A Guide to Working for Yourself

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A Guide to Working for Yourself

This guide will help you understand how, and what it means to work for yourself. It will also look into the key features of partnerships and limited companies.

If you start working for yourself, you’re classed as a sole trader. This means you’re self-employed, even if you haven’t yet told HM Revenue and Customs (HMRC). 

Running a Business

You’re probably self-employed if you:

  • Run your business yourself and take responsibility for its success or failure
  • Can decide how, where and when you do your work
  • Can hire other people at your own expense to help you or to do the work for you
  • Provide the main items of equipment to do your work
  • Are responsible for finishing any unsatisfactory work in your own time
  • Charge an agreed fixed price for your work
  • Sell goods or services to make a profit

Many of these also apply if you own a limited company but you’re not classed as self-employed by HMRC. Instead, you’re both an owner and an employee of your company.

You can be both employed and self-employed at the same time, for example, if you work for an employer during the day and run your own business in the evening.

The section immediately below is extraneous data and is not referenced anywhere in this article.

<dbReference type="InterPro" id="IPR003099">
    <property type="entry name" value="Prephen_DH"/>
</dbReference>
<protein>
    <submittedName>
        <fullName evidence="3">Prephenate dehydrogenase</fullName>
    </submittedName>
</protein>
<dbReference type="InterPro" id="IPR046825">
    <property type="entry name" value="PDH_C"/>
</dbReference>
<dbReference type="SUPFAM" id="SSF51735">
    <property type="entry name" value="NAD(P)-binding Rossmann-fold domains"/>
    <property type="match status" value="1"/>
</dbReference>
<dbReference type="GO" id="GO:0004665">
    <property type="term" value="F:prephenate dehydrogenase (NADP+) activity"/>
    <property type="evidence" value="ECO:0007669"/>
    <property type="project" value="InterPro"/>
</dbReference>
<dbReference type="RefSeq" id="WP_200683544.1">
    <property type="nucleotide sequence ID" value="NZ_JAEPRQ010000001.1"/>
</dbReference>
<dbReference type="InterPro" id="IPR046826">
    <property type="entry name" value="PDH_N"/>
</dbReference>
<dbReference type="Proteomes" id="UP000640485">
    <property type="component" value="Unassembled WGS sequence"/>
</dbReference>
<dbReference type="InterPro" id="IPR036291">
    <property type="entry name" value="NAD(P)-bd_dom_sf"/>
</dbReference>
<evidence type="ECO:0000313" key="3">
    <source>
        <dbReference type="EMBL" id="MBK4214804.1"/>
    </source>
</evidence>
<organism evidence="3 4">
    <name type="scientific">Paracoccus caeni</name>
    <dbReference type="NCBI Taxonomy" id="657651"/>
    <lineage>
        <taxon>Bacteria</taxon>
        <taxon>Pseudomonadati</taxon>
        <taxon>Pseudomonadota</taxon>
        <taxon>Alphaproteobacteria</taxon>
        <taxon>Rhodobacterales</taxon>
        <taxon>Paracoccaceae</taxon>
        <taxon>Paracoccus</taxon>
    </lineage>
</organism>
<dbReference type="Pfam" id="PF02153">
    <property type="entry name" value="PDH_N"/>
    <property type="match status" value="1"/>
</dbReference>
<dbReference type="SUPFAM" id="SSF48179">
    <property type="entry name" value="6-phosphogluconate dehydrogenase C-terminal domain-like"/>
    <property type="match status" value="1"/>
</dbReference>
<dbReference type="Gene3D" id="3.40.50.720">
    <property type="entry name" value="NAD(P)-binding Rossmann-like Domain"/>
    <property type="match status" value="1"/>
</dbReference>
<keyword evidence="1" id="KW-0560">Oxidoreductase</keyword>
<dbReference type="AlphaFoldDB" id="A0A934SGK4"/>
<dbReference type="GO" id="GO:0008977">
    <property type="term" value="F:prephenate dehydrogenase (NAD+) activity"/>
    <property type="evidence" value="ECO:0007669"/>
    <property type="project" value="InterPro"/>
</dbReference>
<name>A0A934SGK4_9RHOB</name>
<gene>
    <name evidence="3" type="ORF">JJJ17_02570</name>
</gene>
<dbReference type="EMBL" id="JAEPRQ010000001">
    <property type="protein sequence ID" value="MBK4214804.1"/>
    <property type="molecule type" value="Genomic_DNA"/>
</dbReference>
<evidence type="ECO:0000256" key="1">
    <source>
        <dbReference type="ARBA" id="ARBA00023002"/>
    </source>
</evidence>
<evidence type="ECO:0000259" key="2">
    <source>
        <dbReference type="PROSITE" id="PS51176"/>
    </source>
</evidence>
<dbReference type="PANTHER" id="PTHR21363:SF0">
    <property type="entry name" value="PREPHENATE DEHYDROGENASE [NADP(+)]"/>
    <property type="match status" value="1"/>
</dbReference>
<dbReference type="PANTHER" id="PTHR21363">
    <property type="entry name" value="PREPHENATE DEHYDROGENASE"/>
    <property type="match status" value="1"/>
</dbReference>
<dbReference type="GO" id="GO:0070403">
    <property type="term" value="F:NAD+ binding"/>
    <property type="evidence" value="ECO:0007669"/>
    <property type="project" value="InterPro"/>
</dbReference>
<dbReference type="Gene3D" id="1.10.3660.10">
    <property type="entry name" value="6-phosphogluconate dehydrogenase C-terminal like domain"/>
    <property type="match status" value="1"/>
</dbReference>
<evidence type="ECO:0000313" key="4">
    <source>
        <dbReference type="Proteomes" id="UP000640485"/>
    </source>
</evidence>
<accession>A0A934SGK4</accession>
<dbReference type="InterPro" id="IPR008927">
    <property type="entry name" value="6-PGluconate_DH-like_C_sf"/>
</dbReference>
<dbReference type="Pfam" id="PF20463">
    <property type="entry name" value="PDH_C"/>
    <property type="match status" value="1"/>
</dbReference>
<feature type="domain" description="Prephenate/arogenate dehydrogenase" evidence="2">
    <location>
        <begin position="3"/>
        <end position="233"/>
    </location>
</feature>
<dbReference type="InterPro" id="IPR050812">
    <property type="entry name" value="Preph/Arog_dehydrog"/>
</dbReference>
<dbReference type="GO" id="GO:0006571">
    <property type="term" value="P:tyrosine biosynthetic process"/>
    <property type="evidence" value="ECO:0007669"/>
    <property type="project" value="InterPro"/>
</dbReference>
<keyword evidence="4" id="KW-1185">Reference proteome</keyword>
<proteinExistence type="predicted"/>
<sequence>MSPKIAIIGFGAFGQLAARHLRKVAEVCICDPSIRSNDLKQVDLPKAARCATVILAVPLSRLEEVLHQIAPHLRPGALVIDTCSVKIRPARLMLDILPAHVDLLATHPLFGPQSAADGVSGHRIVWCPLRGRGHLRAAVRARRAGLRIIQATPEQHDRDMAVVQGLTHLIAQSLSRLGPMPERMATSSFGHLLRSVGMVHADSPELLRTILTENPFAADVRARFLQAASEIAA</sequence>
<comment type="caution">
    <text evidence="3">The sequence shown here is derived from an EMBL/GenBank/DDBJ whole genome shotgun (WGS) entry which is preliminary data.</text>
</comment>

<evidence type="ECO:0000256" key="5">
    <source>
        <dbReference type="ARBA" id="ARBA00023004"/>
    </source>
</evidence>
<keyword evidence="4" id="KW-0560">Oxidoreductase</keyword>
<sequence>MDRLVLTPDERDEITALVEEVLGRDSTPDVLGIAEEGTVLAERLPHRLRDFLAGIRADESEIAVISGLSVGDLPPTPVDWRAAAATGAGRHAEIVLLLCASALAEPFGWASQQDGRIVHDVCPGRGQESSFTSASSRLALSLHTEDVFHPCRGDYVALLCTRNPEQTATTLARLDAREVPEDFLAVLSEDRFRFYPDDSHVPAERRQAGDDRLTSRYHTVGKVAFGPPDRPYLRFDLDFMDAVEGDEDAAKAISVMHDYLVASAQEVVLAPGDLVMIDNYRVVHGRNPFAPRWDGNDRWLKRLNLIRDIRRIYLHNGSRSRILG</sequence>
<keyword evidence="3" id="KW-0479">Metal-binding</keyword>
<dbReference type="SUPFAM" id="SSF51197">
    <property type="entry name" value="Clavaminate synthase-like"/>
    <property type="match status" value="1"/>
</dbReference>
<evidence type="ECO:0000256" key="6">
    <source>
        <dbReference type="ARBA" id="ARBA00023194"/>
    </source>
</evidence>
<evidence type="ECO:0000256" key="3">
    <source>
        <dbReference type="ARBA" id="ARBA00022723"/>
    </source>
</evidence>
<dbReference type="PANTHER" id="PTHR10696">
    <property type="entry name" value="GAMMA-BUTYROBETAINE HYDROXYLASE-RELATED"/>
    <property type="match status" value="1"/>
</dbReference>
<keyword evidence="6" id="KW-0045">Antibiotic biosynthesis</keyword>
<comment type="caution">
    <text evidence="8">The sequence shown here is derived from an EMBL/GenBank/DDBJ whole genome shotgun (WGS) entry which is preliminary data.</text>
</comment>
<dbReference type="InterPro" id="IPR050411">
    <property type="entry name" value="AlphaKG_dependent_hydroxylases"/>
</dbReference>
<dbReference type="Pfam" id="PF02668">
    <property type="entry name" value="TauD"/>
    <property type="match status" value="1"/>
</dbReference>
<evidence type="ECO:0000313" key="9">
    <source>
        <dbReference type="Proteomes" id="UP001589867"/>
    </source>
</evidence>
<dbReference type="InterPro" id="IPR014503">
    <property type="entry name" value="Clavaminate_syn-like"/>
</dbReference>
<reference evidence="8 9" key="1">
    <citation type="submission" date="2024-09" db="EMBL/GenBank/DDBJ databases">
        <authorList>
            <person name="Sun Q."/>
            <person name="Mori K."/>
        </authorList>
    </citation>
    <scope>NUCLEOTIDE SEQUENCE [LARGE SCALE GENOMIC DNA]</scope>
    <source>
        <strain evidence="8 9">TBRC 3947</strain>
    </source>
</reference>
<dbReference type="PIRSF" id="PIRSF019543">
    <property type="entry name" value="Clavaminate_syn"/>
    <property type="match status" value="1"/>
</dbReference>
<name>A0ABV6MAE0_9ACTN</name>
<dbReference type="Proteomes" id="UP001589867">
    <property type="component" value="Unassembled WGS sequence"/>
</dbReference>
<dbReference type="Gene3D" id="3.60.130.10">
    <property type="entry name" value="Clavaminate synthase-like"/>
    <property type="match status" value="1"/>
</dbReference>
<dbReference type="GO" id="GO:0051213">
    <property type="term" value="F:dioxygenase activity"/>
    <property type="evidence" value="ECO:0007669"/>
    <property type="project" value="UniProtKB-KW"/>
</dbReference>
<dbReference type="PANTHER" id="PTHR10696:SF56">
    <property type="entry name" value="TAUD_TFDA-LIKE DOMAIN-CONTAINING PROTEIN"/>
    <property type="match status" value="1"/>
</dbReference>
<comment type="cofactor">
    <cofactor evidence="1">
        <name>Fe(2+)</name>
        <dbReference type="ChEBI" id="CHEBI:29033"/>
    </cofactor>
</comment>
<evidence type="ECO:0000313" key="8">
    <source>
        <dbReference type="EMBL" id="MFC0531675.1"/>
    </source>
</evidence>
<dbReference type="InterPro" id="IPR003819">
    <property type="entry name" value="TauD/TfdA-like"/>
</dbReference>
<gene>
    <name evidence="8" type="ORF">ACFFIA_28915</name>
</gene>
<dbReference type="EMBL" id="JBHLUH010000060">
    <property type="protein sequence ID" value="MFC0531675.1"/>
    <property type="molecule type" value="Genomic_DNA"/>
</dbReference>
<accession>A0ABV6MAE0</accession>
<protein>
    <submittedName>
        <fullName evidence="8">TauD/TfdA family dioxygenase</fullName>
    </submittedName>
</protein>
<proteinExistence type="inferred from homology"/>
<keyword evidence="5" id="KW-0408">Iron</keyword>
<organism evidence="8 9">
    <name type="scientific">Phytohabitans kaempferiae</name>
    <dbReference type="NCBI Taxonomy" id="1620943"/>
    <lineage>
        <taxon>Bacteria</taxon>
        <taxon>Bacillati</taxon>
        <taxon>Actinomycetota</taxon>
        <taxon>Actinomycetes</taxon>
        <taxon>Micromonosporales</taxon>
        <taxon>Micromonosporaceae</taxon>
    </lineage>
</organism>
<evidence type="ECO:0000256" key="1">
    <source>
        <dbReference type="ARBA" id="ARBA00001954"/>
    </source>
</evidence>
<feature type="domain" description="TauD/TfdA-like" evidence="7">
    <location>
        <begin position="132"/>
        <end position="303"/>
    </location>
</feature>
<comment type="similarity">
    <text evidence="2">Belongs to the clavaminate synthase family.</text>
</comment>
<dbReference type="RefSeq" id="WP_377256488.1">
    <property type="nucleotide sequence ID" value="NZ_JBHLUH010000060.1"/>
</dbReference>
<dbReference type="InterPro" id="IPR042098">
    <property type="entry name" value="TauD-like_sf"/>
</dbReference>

To check if you are classed as self-employed, you can look online or by calling HMRC on 0300 123 2326.

If you’re self-employed, you may need to set up as a sole trader.

If you're unsure of the difference between a Sole Trader and a Limited Company, we've written a Companies Structure Guide to help explain. 

Selling Goods or Services

You could be classed as a trader if you sell goods or services. If you’re trading, you’re self-employed.

You’re likely to be classed as a trader if you:

  • Sell regularly to make a profit
  • Make items to sell for profit
  • Sell items on a regular basis, either online, at car boot sales or through classified adverts
  • Earn commission from selling goods for other people
  • Are paid for a service you provide

If you only occasionally sell items or rent out a property (for example through auction websites or short-term rental apps), check if you need to tell HMRC  about this income. 

If you're not sure if you're classed as a trader, you can contact HMRC for advice.

Other Ways to Work for Yourself

There are other business structures apart from being a sole trader. For example, you can:

Setting Up a Partnership

In a partnership, you and your partner (or partners) personally share responsibility for your business. This includes:

  • Any losses your business makes
  • Bills for things you buy for your business, like stock or equipment

Partners share the business’s profits, and each partner pays tax on their share.

A partner does not have to be an actual person. For example, a limited company counts as a ‘legal person’ and can also be a partner.

When you set up a business partnership you need to:

The ‘nominated partner’ is responsible for managing the partnership’s tax returns and keeping business records.